Just so you all know: I had a tougher time than usual with my annual everything-but-jazz list and not for the reasons you think. There was an awful lot that gave me comfort and joy in the past year because what else did I or anybody else have to do in 2020 but seek such things whenever they could be found. So I left a lot of things I could have included to the side. But I don’t regret anything I retained because the main point for me is to let you know that I recognized and embraced the same things you did and also found out stuff that you may not know about, but need to. So here we go and sorry if I missed something. Chances are I didn’t. But because I once again reside in the global capital of It Is What It Is (a.k.a. Philadelphia), I’m in no position to regret anything here. Next year? That’s next year. For now…in no particular order…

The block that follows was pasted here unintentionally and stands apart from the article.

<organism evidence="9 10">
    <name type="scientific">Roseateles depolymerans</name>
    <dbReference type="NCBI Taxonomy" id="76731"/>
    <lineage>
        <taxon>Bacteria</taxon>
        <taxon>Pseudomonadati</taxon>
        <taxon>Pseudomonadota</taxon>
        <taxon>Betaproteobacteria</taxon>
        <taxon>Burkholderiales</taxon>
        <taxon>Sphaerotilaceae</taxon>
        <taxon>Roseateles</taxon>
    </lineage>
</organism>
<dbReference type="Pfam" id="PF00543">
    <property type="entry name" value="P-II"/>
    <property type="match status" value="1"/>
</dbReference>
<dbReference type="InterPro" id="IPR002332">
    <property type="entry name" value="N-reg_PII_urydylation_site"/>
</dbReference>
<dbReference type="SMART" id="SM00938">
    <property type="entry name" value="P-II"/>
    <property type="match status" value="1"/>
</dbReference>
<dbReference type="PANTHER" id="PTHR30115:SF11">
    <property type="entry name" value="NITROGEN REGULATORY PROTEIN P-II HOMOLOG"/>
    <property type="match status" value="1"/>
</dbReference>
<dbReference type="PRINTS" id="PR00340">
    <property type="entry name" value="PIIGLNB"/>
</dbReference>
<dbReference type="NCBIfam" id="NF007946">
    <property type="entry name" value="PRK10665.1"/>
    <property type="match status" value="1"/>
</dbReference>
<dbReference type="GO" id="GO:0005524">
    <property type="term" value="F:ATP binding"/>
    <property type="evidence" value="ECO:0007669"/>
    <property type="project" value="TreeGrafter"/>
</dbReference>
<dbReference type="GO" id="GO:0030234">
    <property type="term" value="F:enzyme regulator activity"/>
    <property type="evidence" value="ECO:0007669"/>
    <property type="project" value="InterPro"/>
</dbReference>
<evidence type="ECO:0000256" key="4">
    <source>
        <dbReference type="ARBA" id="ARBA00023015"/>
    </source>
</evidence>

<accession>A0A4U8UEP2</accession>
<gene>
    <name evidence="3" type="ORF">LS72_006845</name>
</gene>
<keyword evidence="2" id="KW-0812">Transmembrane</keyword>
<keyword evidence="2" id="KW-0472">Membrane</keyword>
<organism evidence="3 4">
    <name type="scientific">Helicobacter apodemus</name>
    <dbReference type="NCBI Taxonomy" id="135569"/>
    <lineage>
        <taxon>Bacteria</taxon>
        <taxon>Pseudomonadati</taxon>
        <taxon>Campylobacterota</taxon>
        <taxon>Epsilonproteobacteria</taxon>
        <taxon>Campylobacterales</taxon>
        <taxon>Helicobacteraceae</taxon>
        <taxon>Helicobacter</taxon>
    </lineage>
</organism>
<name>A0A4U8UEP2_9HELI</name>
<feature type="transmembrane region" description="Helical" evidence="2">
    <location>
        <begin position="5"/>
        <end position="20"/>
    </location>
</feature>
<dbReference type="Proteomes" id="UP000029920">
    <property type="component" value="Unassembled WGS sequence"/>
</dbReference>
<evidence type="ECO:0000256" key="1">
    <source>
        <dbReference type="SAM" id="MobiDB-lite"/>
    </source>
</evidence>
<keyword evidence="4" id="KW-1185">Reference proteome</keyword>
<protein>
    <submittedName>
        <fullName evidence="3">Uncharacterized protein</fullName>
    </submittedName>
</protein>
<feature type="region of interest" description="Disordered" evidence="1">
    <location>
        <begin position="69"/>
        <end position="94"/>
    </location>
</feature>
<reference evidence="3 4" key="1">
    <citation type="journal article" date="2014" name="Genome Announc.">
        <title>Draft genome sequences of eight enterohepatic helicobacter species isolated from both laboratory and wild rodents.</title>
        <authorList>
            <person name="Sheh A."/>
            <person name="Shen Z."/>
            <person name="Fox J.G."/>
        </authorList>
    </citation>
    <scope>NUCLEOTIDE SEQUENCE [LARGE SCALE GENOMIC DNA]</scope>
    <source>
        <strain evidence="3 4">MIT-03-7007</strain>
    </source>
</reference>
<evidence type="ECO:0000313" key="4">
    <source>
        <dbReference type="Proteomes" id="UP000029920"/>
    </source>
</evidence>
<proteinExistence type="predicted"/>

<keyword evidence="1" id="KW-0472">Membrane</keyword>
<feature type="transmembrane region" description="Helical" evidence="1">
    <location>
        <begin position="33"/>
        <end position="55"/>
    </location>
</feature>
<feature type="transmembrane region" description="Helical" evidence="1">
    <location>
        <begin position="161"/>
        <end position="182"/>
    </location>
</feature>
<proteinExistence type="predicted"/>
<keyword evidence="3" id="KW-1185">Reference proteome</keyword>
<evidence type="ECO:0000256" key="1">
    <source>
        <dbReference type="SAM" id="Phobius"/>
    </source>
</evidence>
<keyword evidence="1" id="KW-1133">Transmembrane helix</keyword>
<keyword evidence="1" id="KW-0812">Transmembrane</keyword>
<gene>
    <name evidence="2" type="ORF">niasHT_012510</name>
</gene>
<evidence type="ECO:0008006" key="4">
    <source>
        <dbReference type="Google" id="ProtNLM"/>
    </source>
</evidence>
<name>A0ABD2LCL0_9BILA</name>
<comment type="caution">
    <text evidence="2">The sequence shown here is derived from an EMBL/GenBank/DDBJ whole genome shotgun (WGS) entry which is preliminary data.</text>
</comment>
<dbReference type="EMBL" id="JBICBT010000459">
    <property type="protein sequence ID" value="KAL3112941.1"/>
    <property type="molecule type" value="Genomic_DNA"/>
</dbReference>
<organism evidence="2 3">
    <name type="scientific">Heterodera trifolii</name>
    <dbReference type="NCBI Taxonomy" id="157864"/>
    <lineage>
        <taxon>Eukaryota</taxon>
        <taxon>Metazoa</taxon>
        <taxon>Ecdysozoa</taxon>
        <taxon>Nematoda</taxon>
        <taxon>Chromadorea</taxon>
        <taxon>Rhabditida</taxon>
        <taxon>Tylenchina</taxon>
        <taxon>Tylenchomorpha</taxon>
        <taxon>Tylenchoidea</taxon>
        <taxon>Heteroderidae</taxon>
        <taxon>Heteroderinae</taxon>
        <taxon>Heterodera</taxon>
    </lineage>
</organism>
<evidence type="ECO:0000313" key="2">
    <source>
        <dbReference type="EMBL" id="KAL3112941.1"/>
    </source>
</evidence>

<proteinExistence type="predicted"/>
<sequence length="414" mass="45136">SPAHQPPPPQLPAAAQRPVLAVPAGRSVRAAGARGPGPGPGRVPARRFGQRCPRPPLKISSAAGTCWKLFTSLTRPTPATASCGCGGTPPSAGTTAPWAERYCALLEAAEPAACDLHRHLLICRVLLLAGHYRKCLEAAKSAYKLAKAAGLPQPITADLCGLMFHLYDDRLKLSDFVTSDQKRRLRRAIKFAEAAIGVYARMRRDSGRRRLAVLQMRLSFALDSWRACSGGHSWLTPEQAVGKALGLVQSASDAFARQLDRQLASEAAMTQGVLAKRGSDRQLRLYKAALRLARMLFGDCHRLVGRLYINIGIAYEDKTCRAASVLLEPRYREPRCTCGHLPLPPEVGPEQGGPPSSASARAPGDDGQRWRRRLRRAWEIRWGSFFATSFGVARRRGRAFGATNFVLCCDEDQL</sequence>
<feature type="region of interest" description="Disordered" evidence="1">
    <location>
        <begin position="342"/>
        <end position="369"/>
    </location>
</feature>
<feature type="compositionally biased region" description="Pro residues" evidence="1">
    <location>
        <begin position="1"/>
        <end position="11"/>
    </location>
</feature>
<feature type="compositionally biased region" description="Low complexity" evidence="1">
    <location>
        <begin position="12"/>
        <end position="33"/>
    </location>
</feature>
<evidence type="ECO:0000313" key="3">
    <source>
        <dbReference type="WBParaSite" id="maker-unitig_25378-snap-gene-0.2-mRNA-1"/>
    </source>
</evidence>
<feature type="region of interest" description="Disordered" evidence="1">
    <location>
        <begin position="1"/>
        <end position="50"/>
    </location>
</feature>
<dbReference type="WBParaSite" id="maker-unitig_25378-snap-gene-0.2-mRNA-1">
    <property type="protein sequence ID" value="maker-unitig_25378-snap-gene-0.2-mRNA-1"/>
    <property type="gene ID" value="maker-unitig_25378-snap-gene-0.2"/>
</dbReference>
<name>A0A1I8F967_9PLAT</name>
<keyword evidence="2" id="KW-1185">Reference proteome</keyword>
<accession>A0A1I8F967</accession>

American Utopia – I saw it live in January on one of its last pre-lockdown Broadway performances and again this fall as a Spike Lee movie. The whole bouncy, juicy enterprise is just as you’ve heard: an invigorating, beautifully staged tonic for nerves frayed and hopes stressed by the previous four years (if not longer). Yet for all the show’s ecumenical uplift and big-tent benevolence, I couldn’t help but think back to its producer-writer -star’s early life as a Talking Head. And by “early,” I mean all the way back to Talking Heads ’77 and such lines from that long-ago breakthrough as: “Other people’s problems/They overwhelm my mind/They say compassion is a virtue/But I don’t have the time.” Of course, David Byrne’s a different person from whatever or whoever he was back then, as am I. And I’d like to think he now wonders sometimes, as I do, whether the spirit animating that chorus from “No Compassion” is in any way partly responsible for whatever culminated over the intervening decades into a Donald Trump administration (especially given how some of you kids, at whatever age, may not be as fluent in irony as you think you are). But while there’s plenty of Heads music to sing along with here (and you invariably will), you’ll never hear a song like that in this show. And you don’t see even a trace of Byrne’s I’m-smarter-than-you glower from those late-seventies days when CBGBs was the place to go for the Next Big Thing. You do hear a lot from Byrne’s gnomic side; the part of him that can’t stop bringing up potato chips even as he’s urgently decrying injustice in all its domestic and foreign manifestations. Only now it doesn’t register as smart-assery so much as cozy schtick and, as such, it enhances Byrne’s bright-beaming avuncularity and, yes, compassion. He’s evolved from not-having-the-time-for-empathy to: “As a people, we’re a work in progress. Who we are extends beyond ourselves.” Just another way of saying “Happy New Year.”